There was a much wider spread on ratings for likely use of tax avoidance strategies. The companies that didn’t get a worst were rated as follows:

: Glen Dimplex (Belling, New World, Stoves), Zorlu Holding (Servis), Gorenje Group, Smeg, Howden Joinery (Lamona).

: Miele, Candy, Investor AB (AEG, Zanussi, Electrolux).




Gas or electric?


The table below shows the average energy consumption and CO2 emitted per use in 2018 and 2014. As you can see, since we last covered cookers in 2014, the average CO2 emitted by electric ovens and hobs has fallen by almost 22%. This is thanks to a reduction in the carbon intensity of the UK’s electricity, which many predict will continue to fall.


Is it therefore time to make the big switch to electric?

Well, probably not. Although it is true that the CO2 emissions of gas will not change greatly, recent government action has demonstrated that green energy production is not its primary concern. A recent study found that investment in renewable energy in the UK is set to fall by 95% over the next three years.

If you want to check the latest statistics and input your specific oven’s energy consumption, you could use the carbon calculator


Induction hobs

As for hobs, it may very well be time to consider induction hobs as the most environmentally friendly option. Even if electricity in the UK only becomes slightly less CO2 intensive, they are set to overtake gas hobs in the coming years. Induction works by applying electromagnetism to pans with a high iron content (i.e. not ceramic, glass or aluminium). This effectively directly heats the pan and not the hob surface.

As you can see in the table, induction hobs consume far less energy per use than gas or electric. However, many consumers will have to replace some/all of their existing pans to use an induction hob, thereby buying products which come with their own energy consumed during manufacture.


*  ‘Average energy consumption per use (kWh)’ figures come from the site.  The National Energy Foundation carbon calculator is then used to calculate the average grammes of CO2 per use. 



Energy use


Cooking uses a significant amount of energy. In terms of electricity alone, cooking (which covers electric hob, electric oven, microwave and kettle) used approximately 12.8 TWh of electricity in 2016. That’s 16.6% of the household total for the whole of the UK.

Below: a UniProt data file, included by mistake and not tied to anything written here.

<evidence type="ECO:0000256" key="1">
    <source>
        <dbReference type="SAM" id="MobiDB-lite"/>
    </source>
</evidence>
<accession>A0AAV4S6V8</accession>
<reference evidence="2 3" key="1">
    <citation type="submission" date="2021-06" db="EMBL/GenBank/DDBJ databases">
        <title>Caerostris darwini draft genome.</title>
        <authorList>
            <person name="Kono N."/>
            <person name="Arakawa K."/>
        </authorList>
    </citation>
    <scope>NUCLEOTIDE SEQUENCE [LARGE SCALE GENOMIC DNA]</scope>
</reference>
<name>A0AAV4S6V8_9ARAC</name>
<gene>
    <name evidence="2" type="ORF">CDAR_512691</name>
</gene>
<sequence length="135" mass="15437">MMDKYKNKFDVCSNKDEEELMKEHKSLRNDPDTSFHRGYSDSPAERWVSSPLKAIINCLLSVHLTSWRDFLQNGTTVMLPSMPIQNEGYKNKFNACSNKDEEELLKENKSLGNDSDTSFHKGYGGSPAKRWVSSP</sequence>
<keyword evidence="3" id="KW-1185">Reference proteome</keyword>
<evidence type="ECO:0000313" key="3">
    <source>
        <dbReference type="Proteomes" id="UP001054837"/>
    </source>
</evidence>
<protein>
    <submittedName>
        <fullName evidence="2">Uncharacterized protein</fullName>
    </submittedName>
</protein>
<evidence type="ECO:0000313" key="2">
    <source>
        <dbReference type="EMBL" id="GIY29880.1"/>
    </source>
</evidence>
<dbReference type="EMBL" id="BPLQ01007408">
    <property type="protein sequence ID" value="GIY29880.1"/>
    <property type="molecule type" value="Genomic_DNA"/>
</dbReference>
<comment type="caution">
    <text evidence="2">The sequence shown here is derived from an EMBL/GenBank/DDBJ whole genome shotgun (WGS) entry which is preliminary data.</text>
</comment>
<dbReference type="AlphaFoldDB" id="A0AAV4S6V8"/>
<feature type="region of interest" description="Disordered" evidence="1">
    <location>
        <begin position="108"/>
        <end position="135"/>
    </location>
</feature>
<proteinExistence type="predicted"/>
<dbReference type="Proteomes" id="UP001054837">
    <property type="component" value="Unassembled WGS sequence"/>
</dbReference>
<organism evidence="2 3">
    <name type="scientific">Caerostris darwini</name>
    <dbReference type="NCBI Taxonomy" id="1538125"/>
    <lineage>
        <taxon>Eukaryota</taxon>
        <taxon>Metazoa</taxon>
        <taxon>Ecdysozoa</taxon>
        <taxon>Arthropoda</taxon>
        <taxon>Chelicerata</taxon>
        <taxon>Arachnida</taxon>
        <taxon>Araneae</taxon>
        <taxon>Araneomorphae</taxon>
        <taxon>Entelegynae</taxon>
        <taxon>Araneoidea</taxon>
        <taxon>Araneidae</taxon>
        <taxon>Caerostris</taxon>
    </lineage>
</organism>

Although cooking doesn’t use a huge amount of energy when compared to things like transport and space heating, it isn’t nothing. In the UK, cooking amounted to 2.6% of total energy use within the home in 2016. (Space heating accounted for 62%).

Studies have found that “traditional ovens are among the most inefficient appliances, with an energy efficiency of around 10-12% with respect to the input power.” Our ovens waste energy on heating empty space and heat is lost because of air flow and ventilation.

The EU life+ fund have partnered with the Whirlpool Corporation to fund a project, called the Highly Efficient Ovens (HEO) project, which has tasked itself with designing a new model of oven with much higher energy efficiency.

The project has succeeded in achieving a 63% reduction in energy used in the production process and an effective 30% reduction in the ovens’ use-phase. As the project is partnered with the Whirlpool Corporation we hope to see these improvements being incorporated soon into their oven brands Hotpoint, Indesit and Whirlpool, none of which currently have an A++ rated model.


Energy efficiency

The EU Energy Labelling scheme has proven to be a great success for other home appliances in the UK and energy labels were introduced for electric and gas ovens in 2015. This will allow consumers to make more informed and environmentally conscious decisions when buying a built-in oven or a freestanding cooker with an oven in it. The energy label does not currently apply to hobs.

Cooking appliances can now achieve a top rating of A++. However, very few products have been awarded this rating. In fact, we only found two ovens on sale in the UK with an A++ label, one from AEG and one from Grundig, both of which gain a Product Sustainability mark on this guide. Although the vast majority of cookers achieve at least an A rating, we hope that in the coming years companies give more emphasis to energy efficiency. More details on the energy rating of many models on the market are available at the Sust-it website.